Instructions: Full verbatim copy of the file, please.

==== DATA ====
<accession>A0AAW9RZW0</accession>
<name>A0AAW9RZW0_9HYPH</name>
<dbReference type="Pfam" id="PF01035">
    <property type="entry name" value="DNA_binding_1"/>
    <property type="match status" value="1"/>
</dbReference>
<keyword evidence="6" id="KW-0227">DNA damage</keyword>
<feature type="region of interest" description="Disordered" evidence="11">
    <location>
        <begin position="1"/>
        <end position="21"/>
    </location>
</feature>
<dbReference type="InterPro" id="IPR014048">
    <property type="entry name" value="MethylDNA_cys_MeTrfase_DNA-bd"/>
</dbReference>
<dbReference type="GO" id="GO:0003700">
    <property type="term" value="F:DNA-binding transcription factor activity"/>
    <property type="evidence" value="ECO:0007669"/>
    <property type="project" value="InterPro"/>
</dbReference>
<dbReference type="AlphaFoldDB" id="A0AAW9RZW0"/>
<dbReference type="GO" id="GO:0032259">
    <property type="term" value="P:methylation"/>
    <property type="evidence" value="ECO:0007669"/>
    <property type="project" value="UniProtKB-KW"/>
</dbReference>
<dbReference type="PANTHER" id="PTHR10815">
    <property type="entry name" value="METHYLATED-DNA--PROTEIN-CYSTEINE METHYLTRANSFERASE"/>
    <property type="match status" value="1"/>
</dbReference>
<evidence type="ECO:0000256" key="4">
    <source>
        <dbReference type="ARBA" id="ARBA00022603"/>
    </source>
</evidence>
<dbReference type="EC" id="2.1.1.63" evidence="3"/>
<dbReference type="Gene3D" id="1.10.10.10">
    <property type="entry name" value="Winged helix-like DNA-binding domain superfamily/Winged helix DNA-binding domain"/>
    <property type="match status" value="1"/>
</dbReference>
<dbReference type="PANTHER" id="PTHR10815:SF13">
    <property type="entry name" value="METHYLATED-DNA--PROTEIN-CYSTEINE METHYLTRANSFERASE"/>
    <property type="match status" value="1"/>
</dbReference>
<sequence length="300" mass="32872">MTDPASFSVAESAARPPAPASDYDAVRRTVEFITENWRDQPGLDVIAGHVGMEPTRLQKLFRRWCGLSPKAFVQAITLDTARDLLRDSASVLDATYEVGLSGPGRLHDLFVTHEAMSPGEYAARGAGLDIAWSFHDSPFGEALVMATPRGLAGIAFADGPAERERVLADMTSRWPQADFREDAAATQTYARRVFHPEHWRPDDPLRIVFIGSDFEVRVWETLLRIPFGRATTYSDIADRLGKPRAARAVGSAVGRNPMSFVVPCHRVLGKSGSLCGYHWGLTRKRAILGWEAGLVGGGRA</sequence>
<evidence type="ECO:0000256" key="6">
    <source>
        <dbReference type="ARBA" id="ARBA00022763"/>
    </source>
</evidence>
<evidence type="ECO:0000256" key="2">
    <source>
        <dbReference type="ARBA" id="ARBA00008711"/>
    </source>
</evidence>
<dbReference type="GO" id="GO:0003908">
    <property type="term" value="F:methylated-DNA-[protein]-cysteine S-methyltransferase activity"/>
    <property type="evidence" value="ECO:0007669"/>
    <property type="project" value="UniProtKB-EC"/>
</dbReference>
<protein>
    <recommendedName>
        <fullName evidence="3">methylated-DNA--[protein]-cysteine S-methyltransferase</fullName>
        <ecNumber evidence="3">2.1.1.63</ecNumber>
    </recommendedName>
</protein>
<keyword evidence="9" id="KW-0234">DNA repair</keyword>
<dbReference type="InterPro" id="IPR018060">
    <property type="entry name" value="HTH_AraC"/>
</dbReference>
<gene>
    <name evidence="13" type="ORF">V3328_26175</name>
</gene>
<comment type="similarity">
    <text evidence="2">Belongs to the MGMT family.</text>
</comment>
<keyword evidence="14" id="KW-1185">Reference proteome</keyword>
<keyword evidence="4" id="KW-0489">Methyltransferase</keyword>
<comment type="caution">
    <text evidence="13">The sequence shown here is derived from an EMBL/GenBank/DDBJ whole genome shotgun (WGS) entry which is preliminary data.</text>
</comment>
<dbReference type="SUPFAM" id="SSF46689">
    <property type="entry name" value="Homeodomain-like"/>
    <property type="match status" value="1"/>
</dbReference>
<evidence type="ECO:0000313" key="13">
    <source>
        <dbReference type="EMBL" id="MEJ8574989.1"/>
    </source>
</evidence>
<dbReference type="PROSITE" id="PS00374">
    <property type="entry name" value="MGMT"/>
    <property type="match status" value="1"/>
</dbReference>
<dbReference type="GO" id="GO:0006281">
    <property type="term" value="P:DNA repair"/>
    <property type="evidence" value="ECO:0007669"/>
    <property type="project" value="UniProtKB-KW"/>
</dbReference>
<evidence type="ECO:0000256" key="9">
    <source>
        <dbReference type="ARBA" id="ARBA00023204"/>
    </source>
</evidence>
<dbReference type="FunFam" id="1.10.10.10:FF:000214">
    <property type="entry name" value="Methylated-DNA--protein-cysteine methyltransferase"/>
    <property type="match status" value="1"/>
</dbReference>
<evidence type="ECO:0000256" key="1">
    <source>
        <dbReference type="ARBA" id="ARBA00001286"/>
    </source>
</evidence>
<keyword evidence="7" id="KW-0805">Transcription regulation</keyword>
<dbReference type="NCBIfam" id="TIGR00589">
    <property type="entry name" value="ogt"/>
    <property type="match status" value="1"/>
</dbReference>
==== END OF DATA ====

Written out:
<accession>A0AAW9RZW0</accession>
<name>A0AAW9RZW0_9HYPH</name>
<dbReference type="Pfam" id="PF01035">
    <property type="entry name" value="DNA_binding_1"/>
    <property type="match status" value="1"/>
</dbReference>
<keyword evidence="6" id="KW-0227">DNA damage</keyword>
<feature type="region of interest" description="Disordered" evidence="11">
    <location>
        <begin position="1"/>
        <end position="21"/>
    </location>
</feature>
<dbReference type="InterPro" id="IPR014048">
    <property type="entry name" value="MethylDNA_cys_MeTrfase_DNA-bd"/>
</dbReference>
<dbReference type="GO" id="GO:0003700">
    <property type="term" value="F:DNA-binding transcription factor activity"/>
    <property type="evidence" value="ECO:0007669"/>
    <property type="project" value="InterPro"/>
</dbReference>
<dbReference type="AlphaFoldDB" id="A0AAW9RZW0"/>
<dbReference type="GO" id="GO:0032259">
    <property type="term" value="P:methylation"/>
    <property type="evidence" value="ECO:0007669"/>
    <property type="project" value="UniProtKB-KW"/>
</dbReference>
<dbReference type="PANTHER" id="PTHR10815">
    <property type="entry name" value="METHYLATED-DNA--PROTEIN-CYSTEINE METHYLTRANSFERASE"/>
    <property type="match status" value="1"/>
</dbReference>
<evidence type="ECO:0000256" key="4">
    <source>
        <dbReference type="ARBA" id="ARBA00022603"/>
    </source>
</evidence>
<dbReference type="EC" id="2.1.1.63" evidence="3"/>
<dbReference type="Gene3D" id="1.10.10.10">
    <property type="entry name" value="Winged helix-like DNA-binding domain superfamily/Winged helix DNA-binding domain"/>
    <property type="match status" value="1"/>
</dbReference>
<dbReference type="PANTHER" id="PTHR10815:SF13">
    <property type="entry name" value="METHYLATED-DNA--PROTEIN-CYSTEINE METHYLTRANSFERASE"/>
    <property type="match status" value="1"/>
</dbReference>
<sequence length="300" mass="32872">MTDPASFSVAESAARPPAPASDYDAVRRTVEFITENWRDQPGLDVIAGHVGMEPTRLQKLFRRWCGLSPKAFVQAITLDTARDLLRDSASVLDATYEVGLSGPGRLHDLFVTHEAMSPGEYAARGAGLDIAWSFHDSPFGEALVMATPRGLAGIAFADGPAERERVLADMTSRWPQADFREDAAATQTYARRVFHPEHWRPDDPLRIVFIGSDFEVRVWETLLRIPFGRATTYSDIADRLGKPRAARAVGSAVGRNPMSFVVPCHRVLGKSGSLCGYHWGLTRKRAILGWEAGLVGGGRA</sequence>
<evidence type="ECO:0000256" key="6">
    <source>
        <dbReference type="ARBA" id="ARBA00022763"/>
    </source>
</evidence>
<evidence type="ECO:0000256" key="2">
    <source>
        <dbReference type="ARBA" id="ARBA00008711"/>
    </source>
</evidence>
<dbReference type="GO" id="GO:0003908">
    <property type="term" value="F:methylated-DNA-[protein]-cysteine S-methyltransferase activity"/>
    <property type="evidence" value="ECO:0007669"/>
    <property type="project" value="UniProtKB-EC"/>
</dbReference>
<protein>
    <recommendedName>
        <fullName evidence="3">methylated-DNA--[protein]-cysteine S-methyltransferase</fullName>
        <ecNumber evidence="3">2.1.1.63</ecNumber>
    </recommendedName>
</protein>
<keyword evidence="9" id="KW-0234">DNA repair</keyword>
<dbReference type="InterPro" id="IPR018060">
    <property type="entry name" value="HTH_AraC"/>
</dbReference>
<gene>
    <name evidence="13" type="ORF">V3328_26175</name>
</gene>
<comment type="similarity">
    <text evidence="2">Belongs to the MGMT family.</text>
</comment>
<keyword evidence="14" id="KW-1185">Reference proteome</keyword>
<keyword evidence="4" id="KW-0489">Methyltransferase</keyword>
<comment type="caution">
    <text evidence="13">The sequence shown here is derived from an EMBL/GenBank/DDBJ whole genome shotgun (WGS) entry which is preliminary data.</text>
</comment>
<dbReference type="SUPFAM" id="SSF46689">
    <property type="entry name" value="Homeodomain-like"/>
    <property type="match status" value="1"/>
</dbReference>
<evidence type="ECO:0000313" key="13">
    <source>
        <dbReference type="EMBL" id="MEJ8574989.1"/>
    </source>
</evidence>
<dbReference type="PROSITE" id="PS00374">
    <property type="entry name" value="MGMT"/>
    <property type="match status" value="1"/>
</dbReference>
<dbReference type="GO" id="GO:0006281">
    <property type="term" value="P:DNA repair"/>
    <property type="evidence" value="ECO:0007669"/>
    <property type="project" value="UniProtKB-KW"/>
</dbReference>
<evidence type="ECO:0000256" key="9">
    <source>
        <dbReference type="ARBA" id="ARBA00023204"/>
    </source>
</evidence>
<dbReference type="FunFam" id="1.10.10.10:FF:000214">
    <property type="entry name" value="Methylated-DNA--protein-cysteine methyltransferase"/>
    <property type="match status" value="1"/>
</dbReference>
<evidence type="ECO:0000256" key="1">
    <source>
        <dbReference type="ARBA" id="ARBA00001286"/>
    </source>
</evidence>
<keyword evidence="7" id="KW-0805">Transcription regulation</keyword>
<dbReference type="NCBIfam" id="TIGR00589">
    <property type="entry name" value="ogt"/>
    <property type="match status" value="1"/>
</dbReference>